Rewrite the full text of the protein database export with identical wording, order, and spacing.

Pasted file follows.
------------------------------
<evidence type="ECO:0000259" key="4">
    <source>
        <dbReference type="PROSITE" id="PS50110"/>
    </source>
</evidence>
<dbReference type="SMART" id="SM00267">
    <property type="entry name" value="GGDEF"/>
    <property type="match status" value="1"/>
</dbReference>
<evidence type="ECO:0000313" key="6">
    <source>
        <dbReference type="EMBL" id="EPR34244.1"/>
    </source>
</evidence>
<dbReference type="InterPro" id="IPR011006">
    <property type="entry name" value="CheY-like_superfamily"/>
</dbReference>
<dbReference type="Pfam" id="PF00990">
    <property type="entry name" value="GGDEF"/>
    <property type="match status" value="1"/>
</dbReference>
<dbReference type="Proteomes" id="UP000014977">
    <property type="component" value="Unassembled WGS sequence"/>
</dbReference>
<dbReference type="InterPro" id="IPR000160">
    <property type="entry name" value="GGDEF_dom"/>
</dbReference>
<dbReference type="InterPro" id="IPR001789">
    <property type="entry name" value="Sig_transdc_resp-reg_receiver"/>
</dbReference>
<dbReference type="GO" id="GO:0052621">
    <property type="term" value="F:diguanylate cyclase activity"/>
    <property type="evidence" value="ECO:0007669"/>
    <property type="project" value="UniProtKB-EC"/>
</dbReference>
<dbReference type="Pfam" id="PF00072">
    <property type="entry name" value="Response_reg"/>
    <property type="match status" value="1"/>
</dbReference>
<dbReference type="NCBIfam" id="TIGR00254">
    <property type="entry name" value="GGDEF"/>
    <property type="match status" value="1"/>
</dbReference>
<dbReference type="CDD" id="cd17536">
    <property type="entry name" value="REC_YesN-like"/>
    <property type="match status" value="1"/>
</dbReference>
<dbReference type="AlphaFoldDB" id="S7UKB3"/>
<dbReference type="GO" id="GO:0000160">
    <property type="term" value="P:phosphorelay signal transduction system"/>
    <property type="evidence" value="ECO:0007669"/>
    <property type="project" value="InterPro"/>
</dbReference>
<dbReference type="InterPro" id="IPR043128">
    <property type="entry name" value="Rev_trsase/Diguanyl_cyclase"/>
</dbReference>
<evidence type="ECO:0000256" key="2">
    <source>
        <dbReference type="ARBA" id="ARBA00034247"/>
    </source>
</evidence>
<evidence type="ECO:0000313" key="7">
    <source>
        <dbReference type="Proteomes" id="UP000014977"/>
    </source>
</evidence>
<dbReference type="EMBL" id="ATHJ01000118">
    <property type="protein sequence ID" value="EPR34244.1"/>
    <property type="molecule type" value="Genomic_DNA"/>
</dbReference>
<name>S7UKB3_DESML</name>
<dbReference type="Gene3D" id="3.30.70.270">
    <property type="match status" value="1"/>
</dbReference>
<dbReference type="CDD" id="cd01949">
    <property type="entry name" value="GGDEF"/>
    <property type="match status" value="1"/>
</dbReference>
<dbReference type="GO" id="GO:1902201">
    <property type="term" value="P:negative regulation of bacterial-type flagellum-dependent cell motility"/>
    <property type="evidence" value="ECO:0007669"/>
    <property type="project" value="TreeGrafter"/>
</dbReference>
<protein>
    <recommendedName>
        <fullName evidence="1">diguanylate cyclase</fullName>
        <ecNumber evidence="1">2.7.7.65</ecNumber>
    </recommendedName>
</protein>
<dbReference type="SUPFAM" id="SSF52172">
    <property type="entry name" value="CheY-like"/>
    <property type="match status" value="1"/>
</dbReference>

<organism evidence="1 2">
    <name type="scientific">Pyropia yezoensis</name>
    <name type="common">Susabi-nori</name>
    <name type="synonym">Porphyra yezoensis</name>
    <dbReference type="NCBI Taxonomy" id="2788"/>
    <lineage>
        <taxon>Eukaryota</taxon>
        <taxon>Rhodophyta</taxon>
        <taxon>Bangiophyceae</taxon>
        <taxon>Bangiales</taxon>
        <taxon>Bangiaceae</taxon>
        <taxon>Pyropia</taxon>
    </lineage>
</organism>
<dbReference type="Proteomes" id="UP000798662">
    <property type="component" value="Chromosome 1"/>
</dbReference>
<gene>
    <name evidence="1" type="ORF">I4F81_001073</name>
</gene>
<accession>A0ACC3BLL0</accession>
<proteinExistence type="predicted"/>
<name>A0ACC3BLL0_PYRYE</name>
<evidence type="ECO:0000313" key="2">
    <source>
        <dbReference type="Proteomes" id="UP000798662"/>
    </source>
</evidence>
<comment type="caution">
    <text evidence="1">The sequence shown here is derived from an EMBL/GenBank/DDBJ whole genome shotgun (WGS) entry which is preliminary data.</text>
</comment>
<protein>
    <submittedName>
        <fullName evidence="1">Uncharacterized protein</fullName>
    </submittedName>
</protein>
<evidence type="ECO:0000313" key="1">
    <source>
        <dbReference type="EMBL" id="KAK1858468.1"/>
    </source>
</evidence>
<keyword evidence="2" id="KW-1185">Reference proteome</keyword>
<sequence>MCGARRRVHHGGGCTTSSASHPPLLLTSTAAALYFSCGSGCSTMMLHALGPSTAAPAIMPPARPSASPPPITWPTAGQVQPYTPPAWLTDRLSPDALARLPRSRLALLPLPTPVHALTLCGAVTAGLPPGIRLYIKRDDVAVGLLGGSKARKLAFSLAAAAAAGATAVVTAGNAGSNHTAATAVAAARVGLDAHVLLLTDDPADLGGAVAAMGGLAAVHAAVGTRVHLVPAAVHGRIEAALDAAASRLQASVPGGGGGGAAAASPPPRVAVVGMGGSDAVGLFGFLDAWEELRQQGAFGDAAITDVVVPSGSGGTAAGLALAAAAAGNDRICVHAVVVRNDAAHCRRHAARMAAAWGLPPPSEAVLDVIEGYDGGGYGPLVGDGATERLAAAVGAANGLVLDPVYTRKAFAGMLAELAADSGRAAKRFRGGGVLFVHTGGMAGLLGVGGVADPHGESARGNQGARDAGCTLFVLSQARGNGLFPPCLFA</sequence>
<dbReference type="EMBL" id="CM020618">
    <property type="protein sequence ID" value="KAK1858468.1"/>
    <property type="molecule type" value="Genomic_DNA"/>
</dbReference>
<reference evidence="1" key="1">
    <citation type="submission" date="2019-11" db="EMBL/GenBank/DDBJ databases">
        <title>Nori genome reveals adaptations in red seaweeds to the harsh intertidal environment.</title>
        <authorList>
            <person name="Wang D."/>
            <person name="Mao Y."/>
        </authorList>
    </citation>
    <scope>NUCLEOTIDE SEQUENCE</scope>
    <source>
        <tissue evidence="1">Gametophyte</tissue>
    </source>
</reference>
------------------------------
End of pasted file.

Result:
<evidence type="ECO:0000259" key="4">
    <source>
        <dbReference type="PROSITE" id="PS50110"/>
    </source>
</evidence>
<dbReference type="SMART" id="SM00267">
    <property type="entry name" value="GGDEF"/>
    <property type="match status" value="1"/>
</dbReference>
<evidence type="ECO:0000313" key="6">
    <source>
        <dbReference type="EMBL" id="EPR34244.1"/>
    </source>
</evidence>
<dbReference type="InterPro" id="IPR011006">
    <property type="entry name" value="CheY-like_superfamily"/>
</dbReference>
<dbReference type="Pfam" id="PF00990">
    <property type="entry name" value="GGDEF"/>
    <property type="match status" value="1"/>
</dbReference>
<dbReference type="Proteomes" id="UP000014977">
    <property type="component" value="Unassembled WGS sequence"/>
</dbReference>
<dbReference type="InterPro" id="IPR000160">
    <property type="entry name" value="GGDEF_dom"/>
</dbReference>
<dbReference type="InterPro" id="IPR001789">
    <property type="entry name" value="Sig_transdc_resp-reg_receiver"/>
</dbReference>
<dbReference type="GO" id="GO:0052621">
    <property type="term" value="F:diguanylate cyclase activity"/>
    <property type="evidence" value="ECO:0007669"/>
    <property type="project" value="UniProtKB-EC"/>
</dbReference>
<dbReference type="Pfam" id="PF00072">
    <property type="entry name" value="Response_reg"/>
    <property type="match status" value="1"/>
</dbReference>
<dbReference type="NCBIfam" id="TIGR00254">
    <property type="entry name" value="GGDEF"/>
    <property type="match status" value="1"/>
</dbReference>
<dbReference type="CDD" id="cd17536">
    <property type="entry name" value="REC_YesN-like"/>
    <property type="match status" value="1"/>
</dbReference>
<dbReference type="AlphaFoldDB" id="S7UKB3"/>
<dbReference type="GO" id="GO:0000160">
    <property type="term" value="P:phosphorelay signal transduction system"/>
    <property type="evidence" value="ECO:0007669"/>
    <property type="project" value="InterPro"/>
</dbReference>
<dbReference type="InterPro" id="IPR043128">
    <property type="entry name" value="Rev_trsase/Diguanyl_cyclase"/>
</dbReference>
<evidence type="ECO:0000256" key="2">
    <source>
        <dbReference type="ARBA" id="ARBA00034247"/>
    </source>
</evidence>
<evidence type="ECO:0000313" key="7">
    <source>
        <dbReference type="Proteomes" id="UP000014977"/>
    </source>
</evidence>
<dbReference type="EMBL" id="ATHJ01000118">
    <property type="protein sequence ID" value="EPR34244.1"/>
    <property type="molecule type" value="Genomic_DNA"/>
</dbReference>
<name>S7UKB3_DESML</name>
<dbReference type="Gene3D" id="3.30.70.270">
    <property type="match status" value="1"/>
</dbReference>
<dbReference type="CDD" id="cd01949">
    <property type="entry name" value="GGDEF"/>
    <property type="match status" value="1"/>
</dbReference>
<dbReference type="GO" id="GO:1902201">
    <property type="term" value="P:negative regulation of bacterial-type flagellum-dependent cell motility"/>
    <property type="evidence" value="ECO:0007669"/>
    <property type="project" value="TreeGrafter"/>
</dbReference>
<protein>
    <recommendedName>
        <fullName evidence="1">diguanylate cyclase</fullName>
        <ecNumber evidence="1">2.7.7.65</ecNumber>
    </recommendedName>
</protein>
<dbReference type="SUPFAM" id="SSF52172">
    <property type="entry name" value="CheY-like"/>
    <property type="match status" value="1"/>
</dbReference>

<organism evidence="1 2">
    <name type="scientific">Pyropia yezoensis</name>
    <name type="common">Susabi-nori</name>
    <name type="synonym">Porphyra yezoensis</name>
    <dbReference type="NCBI Taxonomy" id="2788"/>
    <lineage>
        <taxon>Eukaryota</taxon>
        <taxon>Rhodophyta</taxon>
        <taxon>Bangiophyceae</taxon>
        <taxon>Bangiales</taxon>
        <taxon>Bangiaceae</taxon>
        <taxon>Pyropia</taxon>
    </lineage>
</organism>
<dbReference type="Proteomes" id="UP000798662">
    <property type="component" value="Chromosome 1"/>
</dbReference>
<gene>
    <name evidence="1" type="ORF">I4F81_001073</name>
</gene>
<accession>A0ACC3BLL0</accession>
<proteinExistence type="predicted"/>
<name>A0ACC3BLL0_PYRYE</name>
<evidence type="ECO:0000313" key="2">
    <source>
        <dbReference type="Proteomes" id="UP000798662"/>
    </source>
</evidence>
<comment type="caution">
    <text evidence="1">The sequence shown here is derived from an EMBL/GenBank/DDBJ whole genome shotgun (WGS) entry which is preliminary data.</text>
</comment>
<protein>
    <submittedName>
        <fullName evidence="1">Uncharacterized protein</fullName>
    </submittedName>
</protein>
<evidence type="ECO:0000313" key="1">
    <source>
        <dbReference type="EMBL" id="KAK1858468.1"/>
    </source>
</evidence>
<keyword evidence="2" id="KW-1185">Reference proteome</keyword>
<sequence>MCGARRRVHHGGGCTTSSASHPPLLLTSTAAALYFSCGSGCSTMMLHALGPSTAAPAIMPPARPSASPPPITWPTAGQVQPYTPPAWLTDRLSPDALARLPRSRLALLPLPTPVHALTLCGAVTAGLPPGIRLYIKRDDVAVGLLGGSKARKLAFSLAAAAAAGATAVVTAGNAGSNHTAATAVAAARVGLDAHVLLLTDDPADLGGAVAAMGGLAAVHAAVGTRVHLVPAAVHGRIEAALDAAASRLQASVPGGGGGGAAAASPPPRVAVVGMGGSDAVGLFGFLDAWEELRQQGAFGDAAITDVVVPSGSGGTAAGLALAAAAAGNDRICVHAVVVRNDAAHCRRHAARMAAAWGLPPPSEAVLDVIEGYDGGGYGPLVGDGATERLAAAVGAANGLVLDPVYTRKAFAGMLAELAADSGRAAKRFRGGGVLFVHTGGMAGLLGVGGVADPHGESARGNQGARDAGCTLFVLSQARGNGLFPPCLFA</sequence>
<dbReference type="EMBL" id="CM020618">
    <property type="protein sequence ID" value="KAK1858468.1"/>
    <property type="molecule type" value="Genomic_DNA"/>
</dbReference>
<reference evidence="1" key="1">
    <citation type="submission" date="2019-11" db="EMBL/GenBank/DDBJ databases">
        <title>Nori genome reveals adaptations in red seaweeds to the harsh intertidal environment.</title>
        <authorList>
            <person name="Wang D."/>
            <person name="Mao Y."/>
        </authorList>
    </citation>
    <scope>NUCLEOTIDE SEQUENCE</scope>
    <source>
        <tissue evidence="1">Gametophyte</tissue>
    </source>
</reference>